Issue 55 Uncrewed Systems Technology Apr/May 2024 Sellafield’s UAV equipment l Applied EV Blanc Robot l Battery tech l Robotican’s Goshawk l UGVs l UAVHE RW1 rotary l Roboat UVD l Autopilots l Arkeocean UVD l UMEX 2024 l CycloTech UVD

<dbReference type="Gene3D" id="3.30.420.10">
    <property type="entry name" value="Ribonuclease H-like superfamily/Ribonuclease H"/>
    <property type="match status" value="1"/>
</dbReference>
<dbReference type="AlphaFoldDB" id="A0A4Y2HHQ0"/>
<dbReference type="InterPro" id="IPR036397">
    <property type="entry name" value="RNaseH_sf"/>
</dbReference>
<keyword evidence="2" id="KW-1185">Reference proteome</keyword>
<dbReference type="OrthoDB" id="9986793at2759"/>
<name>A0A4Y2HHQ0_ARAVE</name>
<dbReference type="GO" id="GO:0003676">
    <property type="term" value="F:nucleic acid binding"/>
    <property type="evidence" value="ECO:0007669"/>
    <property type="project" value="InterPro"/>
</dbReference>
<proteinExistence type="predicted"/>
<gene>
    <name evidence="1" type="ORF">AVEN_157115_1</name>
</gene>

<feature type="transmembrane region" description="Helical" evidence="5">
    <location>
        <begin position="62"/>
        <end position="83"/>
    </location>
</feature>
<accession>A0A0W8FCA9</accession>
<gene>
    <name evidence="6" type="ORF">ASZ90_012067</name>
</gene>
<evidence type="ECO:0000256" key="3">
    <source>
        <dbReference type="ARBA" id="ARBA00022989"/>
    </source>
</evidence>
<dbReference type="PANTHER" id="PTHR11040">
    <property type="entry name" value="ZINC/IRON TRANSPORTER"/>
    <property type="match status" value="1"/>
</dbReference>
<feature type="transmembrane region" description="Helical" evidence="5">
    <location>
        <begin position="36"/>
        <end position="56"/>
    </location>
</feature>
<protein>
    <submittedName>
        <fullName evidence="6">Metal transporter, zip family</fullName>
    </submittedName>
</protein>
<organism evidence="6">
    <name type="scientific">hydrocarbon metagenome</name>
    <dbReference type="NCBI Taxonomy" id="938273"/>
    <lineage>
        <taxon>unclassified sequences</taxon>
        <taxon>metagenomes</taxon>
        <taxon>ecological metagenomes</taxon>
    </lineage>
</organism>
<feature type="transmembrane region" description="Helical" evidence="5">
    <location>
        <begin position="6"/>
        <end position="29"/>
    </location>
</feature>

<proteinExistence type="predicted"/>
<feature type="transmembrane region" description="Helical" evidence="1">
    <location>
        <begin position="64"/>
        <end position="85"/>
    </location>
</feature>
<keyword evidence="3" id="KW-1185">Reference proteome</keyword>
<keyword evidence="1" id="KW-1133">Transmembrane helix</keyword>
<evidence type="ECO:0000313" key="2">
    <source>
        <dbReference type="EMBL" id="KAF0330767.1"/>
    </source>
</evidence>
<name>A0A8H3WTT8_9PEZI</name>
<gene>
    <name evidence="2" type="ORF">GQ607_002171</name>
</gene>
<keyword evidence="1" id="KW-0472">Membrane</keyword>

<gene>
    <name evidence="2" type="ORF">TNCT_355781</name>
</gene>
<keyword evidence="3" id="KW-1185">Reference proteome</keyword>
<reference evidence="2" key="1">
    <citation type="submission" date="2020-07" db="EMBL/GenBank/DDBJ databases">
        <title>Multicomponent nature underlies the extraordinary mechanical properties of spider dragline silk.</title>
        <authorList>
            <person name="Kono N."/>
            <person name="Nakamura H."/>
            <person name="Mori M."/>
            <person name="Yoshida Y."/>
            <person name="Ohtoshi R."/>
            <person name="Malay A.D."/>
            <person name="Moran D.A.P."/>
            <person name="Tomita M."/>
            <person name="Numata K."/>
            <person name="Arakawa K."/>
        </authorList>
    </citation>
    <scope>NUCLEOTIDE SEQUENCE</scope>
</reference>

70 Dossier | UAVHE RW1 rotary cylinders they’re placed inside, potentially thousands of hours. They even make for very good lubrication, as the molecular structure of cast iron gives better surface tension for oil than nickel silicon carbide does, as well as more desirable friction and heat distribution properties,” he adds. To UAVHE’s knowledge, no-one had previously attempted a cast iron sleeve in a rotary engine, but the company viewed the Wankel’s epitrochoid chamber as analogous to a reciprocating engine’s cylinder in certain respects; a typical Wankel uses an aluminium epitrochoid housing with a coating of nickel silicon carbide, or some other ceramic, similar to the use of aluminium and nickel silicon carbide in a piston engine cylinder. However, while cylinders may be cooler at their intake ports and hotter at their exhaust ports, Bogdanov says: “Wankels have a much bigger thermal differential, as the combustion and exhaust sections of the housing get really hot while the intake and compression regions stay relatively much, much colder. And the border between the hot and cold sections poses an incredibly heavily loaded and difficult to manage part of the engine, maybe the most stressed part overall, so it’s a classic point of failure for nickel silicon carbide-coated rotaries.” Sealing UAVHE has forgone the typical, 400- to 800-micron nickel silicon carbide coating for a cast iron sleeve with a thickness of a few millimetres. This is heavier than nickel silicon carbide, and more costly, as discussed, but as per the sleeves in UAVHE’s piston engines, they are now one of the longest-lasting components in RW1 engines. “One of the key choices in typical Wankel development is whether to make your apex seals harder than your housing liner, or vice versa,” Bogdanov says. “Most companies choose soft seals, because sooner or later they will make contact with the coating, almost definitely at that point between the hot and cold sections, so they’re choosing for the seals to wear first and to just replace them when that happens. “But our liner is a monolithic iron piece – we don’t get that expansioncontraction differential, so we don’t have to choose a soft seal. In fact, we get to choose the hardest, longest-lasting apex seal we can to enhance the engine’s time between overhauls (TBO) and the time between maintenance intervals.” UAVHE’s choice has been a tungsten carbide apex seal, which is CNC-milled in-house from commercially available end mill bits, as these feature a circular and professionally polished outer surface. This gives a curved shape to UAVHE’s seal tips, unlike conventional apex seals, which often feature a square cross-section at their tips. As they take varying angles relative to the housing wall, the rounded outer shape minimises scraping at the point of contact, and hence friction and wear between the tip and the liner, helping to extend the lifespan of both components. To date, the RW1 engines have been cycled to just over 690 hours before overhauls, but the company is confident in its projections (based on repeated disassemblies every 20-50 hours to study component degradation) that the two engines’ core components can be optimised to go for 1000 hours. “We’ve taken several units of our rotary engines apart after 600 hours and inspected them under microscopes April/May 2024 | Uncrewed Systems Technology To cool the rotor and its bearing, supercharged air (with fuel and oil) passes at high speed through the ‘lemon’ and into the rotor’s apexes, where it lubricates and cools its surroundings